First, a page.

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Officials are stepping up security measures at this weekend's Long Beach Grand Prix and other events across Southern California after bombings at the Boston Marathon left three dead Monday. Pictured here, a driver gets pushed by his crew during the IndyCar Series Toyota Grand Prix of Long Beach in April 2012.
With several major events expected to draw hundreds of thousands of spectators this weekend across Southern California, officials are beefing up security as a precaution against the potential for "copycat" attacks after Monday's bombings at the Boston Marathon.
Officials for the Long Beach Grand Prix, which is expected to draw 170,000, plan to expand security around downtown during the three-day event that began on Friday.
"We're not going to let a heinous crime that took place in Boston deter our people from coming and enjoying what has now been a 39-year tradition in Long Beach," Jim Michaelian, the president and CEO of the Grand Prix Association of Long Beach LLC, told the Associated Press.
Authorities are expected on Sunday to police the 15-mile route from downtown to Venice during CicLAvia, an open-street event that promotes being vehicle-free. The event is expected to draw more than 100,000.
Some 150,000 people are expected Saturday and Sunday to turn out at USC for the 18th Annual L.A. Times Festival of Books, the largest book event in the country, officials said.
In addition to Ciclavia and the book fair, police plan to increase patrols around the Staples Center in downtown during Clippers and Kings games on Saturday and Sunday.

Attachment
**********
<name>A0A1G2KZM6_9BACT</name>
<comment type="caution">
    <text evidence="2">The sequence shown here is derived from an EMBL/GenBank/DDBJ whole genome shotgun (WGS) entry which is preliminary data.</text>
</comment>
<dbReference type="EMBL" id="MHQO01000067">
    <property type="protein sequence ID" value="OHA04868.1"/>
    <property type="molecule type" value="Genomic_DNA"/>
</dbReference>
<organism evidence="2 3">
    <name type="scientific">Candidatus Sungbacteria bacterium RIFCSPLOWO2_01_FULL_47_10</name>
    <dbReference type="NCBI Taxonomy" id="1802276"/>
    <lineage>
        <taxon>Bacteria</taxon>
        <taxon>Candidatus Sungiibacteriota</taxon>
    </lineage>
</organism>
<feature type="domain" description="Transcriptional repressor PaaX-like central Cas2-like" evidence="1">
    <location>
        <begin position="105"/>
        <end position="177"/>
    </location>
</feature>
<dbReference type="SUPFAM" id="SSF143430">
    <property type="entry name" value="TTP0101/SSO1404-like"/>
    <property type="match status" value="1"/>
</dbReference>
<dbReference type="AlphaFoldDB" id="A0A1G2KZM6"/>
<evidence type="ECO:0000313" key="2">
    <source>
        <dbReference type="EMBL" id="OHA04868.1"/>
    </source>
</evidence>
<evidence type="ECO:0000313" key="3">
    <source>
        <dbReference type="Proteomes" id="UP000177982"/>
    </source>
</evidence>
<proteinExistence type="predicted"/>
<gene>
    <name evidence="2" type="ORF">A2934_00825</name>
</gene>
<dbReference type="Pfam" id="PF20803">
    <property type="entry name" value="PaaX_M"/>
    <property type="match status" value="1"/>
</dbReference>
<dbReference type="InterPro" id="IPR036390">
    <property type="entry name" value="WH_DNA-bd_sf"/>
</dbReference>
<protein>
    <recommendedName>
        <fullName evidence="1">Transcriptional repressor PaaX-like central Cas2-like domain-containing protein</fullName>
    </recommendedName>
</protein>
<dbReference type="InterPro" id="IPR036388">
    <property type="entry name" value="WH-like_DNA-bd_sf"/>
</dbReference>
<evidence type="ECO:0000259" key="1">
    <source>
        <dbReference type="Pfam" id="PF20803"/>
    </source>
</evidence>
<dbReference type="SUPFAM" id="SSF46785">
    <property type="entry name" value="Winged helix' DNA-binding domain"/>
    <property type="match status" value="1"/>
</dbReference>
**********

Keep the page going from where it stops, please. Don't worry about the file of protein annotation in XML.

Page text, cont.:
“Although there is no information at the time that indicates any threat to our city, we’re not taking any chances," said Sally Madera, a Los Angeles Police Department spokeswoman. "So we just asked officers to have an abundance of caution.”
The LAPD urged the public to use its iWatch.org website to report suspicious activity.
Long Beach police would not reveal specifics of a security plan for the Grand Prix, but officials urged the public to report suspicious activity. Long Beach, too, emphasized that no specific threats have been made against the city.
“If you see anything that concerns you ... don’t think twice -- call 911,” said Long Beach Mayor Bob Foster, during a Tuesday press conference.
As thousands are expected on Saturday at Pasadena’s Rose Bowl for the Walk Now for Autism Speaks event, officials there announced an “action plan” for city events, which include crowd control measures, emergency responses and evacuation plans.
“Our policing philosophy has always been to be proactive and to engage our citizens to assist with our policing effort,” Pasadena Police Chief Phillip L. Sanchez said. “We will continue to ask the public’s help in being vigilant and reporting any suspicious activity to the Police Department.”
Tens of thousands of music fans are expected in the Palm Springs area city of Indio for the second weekend of the Coachella music festival.
Fans will not see a big difference in security, but there will be a "re-evaluation and redirection of certain resources," said Benjamin Guitron, an Indio Police Department spokesman, told the AP.
Officials are also expected to beef up security during Sunday’s Run-Through-Redlands half marathon, one of the biggest running events in the Inland Empire with some 4,000 people expected to participate.